“A country which is trespassing on its neighbor’s territory, taking the land and building more and more settlements has a hard case justifying the actions needed to protect Israel’s own borders. Contrary to the words of Prime Minister Netanyahu, only an agreed upon recognized international border – that is, a border based on the 1967 lines – is really a defensible border.”

If Arabs were Germans and Israel’s frontiers were the Berlin Wall

Ali Abunimah 05.06.2011

This video shows confrontations that took place on 5 June on the Israeli-occupied Syrian Golan Heights as thousands of people marched from the Syrian-controlled side toward the fortified Israeli-controlled line. Watch carefully.
The images are shot from the perspective of Syrian residents of the town of Majdal Shams who have lived under Israeli occupation since 1967.
Some of the Golan residents are throwing stones at Israeli forces along the frontier. But the Israeli forces have their backs to the Golan residents because the Israelis are firing tear gas (and possibly live ammunition) at marchers on the Syrian side.
As Israel and its apologists describe these events, Israel is “defending itself” against “infiltrators.” Media reports citing Syrian sources say that up to 20 people may have been killed and dozens more injured by Israeli fire. Videos posted earlier show Israelis firing and marchers evacuating wounded people.
But what this video clearly shows is ordinary people challenging the violent and illegal division of their homeland. The people are united on both sides of the line. It is the Israeli line that separates them. The Israelis are the infiltrators.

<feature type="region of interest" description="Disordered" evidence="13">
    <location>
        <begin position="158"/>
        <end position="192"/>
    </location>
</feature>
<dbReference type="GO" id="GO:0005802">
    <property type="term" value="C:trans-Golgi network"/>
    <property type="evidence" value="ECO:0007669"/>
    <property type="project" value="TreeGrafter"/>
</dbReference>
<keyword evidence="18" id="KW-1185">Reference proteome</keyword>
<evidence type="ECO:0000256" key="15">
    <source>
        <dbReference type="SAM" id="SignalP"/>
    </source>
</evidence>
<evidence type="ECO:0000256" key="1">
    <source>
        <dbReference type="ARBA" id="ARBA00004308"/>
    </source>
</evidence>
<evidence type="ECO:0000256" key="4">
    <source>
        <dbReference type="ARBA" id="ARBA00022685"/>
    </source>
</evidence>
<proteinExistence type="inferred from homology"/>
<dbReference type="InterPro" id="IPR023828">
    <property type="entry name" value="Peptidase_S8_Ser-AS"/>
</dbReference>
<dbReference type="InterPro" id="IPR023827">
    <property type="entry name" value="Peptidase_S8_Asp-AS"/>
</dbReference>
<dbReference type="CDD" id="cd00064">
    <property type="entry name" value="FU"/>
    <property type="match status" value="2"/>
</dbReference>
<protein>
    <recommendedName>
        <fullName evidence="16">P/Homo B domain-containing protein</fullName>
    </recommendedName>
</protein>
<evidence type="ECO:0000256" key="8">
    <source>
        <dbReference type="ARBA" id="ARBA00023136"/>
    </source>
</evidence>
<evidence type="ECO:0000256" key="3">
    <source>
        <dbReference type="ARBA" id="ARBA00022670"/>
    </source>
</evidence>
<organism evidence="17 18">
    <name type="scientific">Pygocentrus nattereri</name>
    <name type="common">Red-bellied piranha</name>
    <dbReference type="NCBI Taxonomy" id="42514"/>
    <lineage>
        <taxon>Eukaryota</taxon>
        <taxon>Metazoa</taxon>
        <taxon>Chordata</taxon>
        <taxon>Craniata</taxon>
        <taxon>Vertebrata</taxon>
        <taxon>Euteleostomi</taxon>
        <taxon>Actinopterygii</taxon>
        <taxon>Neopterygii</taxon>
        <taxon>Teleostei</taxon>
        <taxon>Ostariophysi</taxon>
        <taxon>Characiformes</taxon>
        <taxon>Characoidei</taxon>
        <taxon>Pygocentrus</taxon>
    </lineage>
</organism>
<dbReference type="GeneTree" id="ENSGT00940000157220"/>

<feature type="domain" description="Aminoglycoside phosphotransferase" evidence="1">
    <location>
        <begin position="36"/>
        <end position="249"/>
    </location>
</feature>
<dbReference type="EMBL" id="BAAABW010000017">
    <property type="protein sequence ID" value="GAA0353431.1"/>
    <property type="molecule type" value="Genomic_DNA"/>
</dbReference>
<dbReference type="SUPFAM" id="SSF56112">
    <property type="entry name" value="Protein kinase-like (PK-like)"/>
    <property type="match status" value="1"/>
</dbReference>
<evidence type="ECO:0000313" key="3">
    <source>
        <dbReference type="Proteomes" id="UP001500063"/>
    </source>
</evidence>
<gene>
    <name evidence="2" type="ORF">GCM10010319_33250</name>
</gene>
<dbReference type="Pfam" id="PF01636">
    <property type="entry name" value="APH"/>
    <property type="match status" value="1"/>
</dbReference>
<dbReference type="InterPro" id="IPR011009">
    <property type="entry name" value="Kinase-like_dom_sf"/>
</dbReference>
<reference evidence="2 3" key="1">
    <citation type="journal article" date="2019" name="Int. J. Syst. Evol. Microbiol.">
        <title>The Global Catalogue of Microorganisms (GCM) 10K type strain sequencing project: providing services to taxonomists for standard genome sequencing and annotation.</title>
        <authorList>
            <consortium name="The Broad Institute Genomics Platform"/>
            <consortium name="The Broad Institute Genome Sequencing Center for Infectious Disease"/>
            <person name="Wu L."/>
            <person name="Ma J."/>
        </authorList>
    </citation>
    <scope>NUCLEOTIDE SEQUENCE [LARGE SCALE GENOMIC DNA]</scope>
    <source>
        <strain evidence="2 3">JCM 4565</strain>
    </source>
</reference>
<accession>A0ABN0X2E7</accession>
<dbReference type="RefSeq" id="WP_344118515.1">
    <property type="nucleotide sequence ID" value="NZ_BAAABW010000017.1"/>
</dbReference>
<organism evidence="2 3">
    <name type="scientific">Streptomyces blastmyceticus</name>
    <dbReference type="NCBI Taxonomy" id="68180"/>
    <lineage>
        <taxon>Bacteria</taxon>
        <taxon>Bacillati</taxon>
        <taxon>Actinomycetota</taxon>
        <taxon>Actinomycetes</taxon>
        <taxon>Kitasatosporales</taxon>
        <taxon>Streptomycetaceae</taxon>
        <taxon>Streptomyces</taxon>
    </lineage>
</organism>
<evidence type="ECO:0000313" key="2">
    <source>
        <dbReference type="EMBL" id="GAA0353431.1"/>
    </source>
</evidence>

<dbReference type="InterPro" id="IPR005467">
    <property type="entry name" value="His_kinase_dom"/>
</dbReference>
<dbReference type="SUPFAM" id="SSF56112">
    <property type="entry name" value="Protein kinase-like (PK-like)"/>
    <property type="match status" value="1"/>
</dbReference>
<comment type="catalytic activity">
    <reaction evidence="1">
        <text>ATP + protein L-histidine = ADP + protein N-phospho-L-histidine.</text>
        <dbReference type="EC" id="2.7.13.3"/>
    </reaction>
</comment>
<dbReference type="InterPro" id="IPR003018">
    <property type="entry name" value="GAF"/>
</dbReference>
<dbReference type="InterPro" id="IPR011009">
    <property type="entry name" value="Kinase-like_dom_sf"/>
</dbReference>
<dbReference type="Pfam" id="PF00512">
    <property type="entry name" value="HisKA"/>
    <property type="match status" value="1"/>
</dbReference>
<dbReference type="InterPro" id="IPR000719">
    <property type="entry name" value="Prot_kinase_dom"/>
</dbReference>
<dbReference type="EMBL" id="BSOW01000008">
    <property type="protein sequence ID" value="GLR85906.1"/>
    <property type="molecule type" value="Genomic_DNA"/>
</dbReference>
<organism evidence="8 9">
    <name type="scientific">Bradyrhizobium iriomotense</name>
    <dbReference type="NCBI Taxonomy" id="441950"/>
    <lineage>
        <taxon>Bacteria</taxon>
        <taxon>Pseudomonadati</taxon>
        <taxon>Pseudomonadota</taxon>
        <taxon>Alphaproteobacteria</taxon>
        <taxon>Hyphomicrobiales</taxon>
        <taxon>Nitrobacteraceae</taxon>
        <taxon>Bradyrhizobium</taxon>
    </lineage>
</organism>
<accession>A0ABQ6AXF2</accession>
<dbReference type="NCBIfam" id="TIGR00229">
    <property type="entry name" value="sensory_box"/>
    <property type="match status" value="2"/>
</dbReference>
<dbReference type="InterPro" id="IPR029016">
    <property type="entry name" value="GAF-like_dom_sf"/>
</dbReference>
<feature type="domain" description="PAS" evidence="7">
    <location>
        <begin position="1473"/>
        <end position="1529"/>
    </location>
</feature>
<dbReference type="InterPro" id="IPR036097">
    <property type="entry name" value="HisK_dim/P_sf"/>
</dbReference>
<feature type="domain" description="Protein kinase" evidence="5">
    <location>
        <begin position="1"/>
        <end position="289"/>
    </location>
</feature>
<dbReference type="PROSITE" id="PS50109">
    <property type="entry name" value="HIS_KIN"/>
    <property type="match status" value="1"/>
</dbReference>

For decades the people of the Golan Heights have steadfastly maintained their family and community connections. Famously they would gather on hilltops and deliver news to each other across the frontier via megaphone.
The 2004 film The Syrian Bride by Eran Riklis (starring Hiam Abbass, Makram Khoury and Clara Khoury) dramatizes this situation:
In Majdal Shams, the largest Druze village in Golan Heights on the Israeli-Syrian border, the Druze bride Mona is engaged to get married with Tallel, a television comedian who works in the Revolution Studios in Damascus, Syria. They have never met each other because of the occupation of the area by Israel since 1967; when Mona moves to Syria, she will lose her undefined nationality and will never be allowed to return home. Mona’s father Hammed is a political activist pro-Syria that is on probation by the Israeli government. His older son Hatten married a Russian woman eight years ago and was banished from Majdal Shams by the religious leaders and his father. His brother Marwan is a wolf trader that lives in Italy. His sister Amal has two teenager daughters and has the intention to join the university, but her marriage with Amin is in crisis. When the family gathers for Mona’s wedding, an insane bureaucracy jeopardizes the ceremony.
The divided condition of Syrians – as well as Palestinians of course – is not unlike that of Germans or Berliners divided between West and East from 1945 to 1990. It is the brutal intervention of a forced partition that victimizes them. I see the Syrians of the Golan and the Palestinians marching to the frontiers of their country in the same light as the people who tore down the Berlin Wall.
That is not of course how they are presented by Israel and its apologists in the Western media who rarely question Israel’s description of them as faceless and dangerous “infiltrators” coming to violate Israel’s “sovereignty.”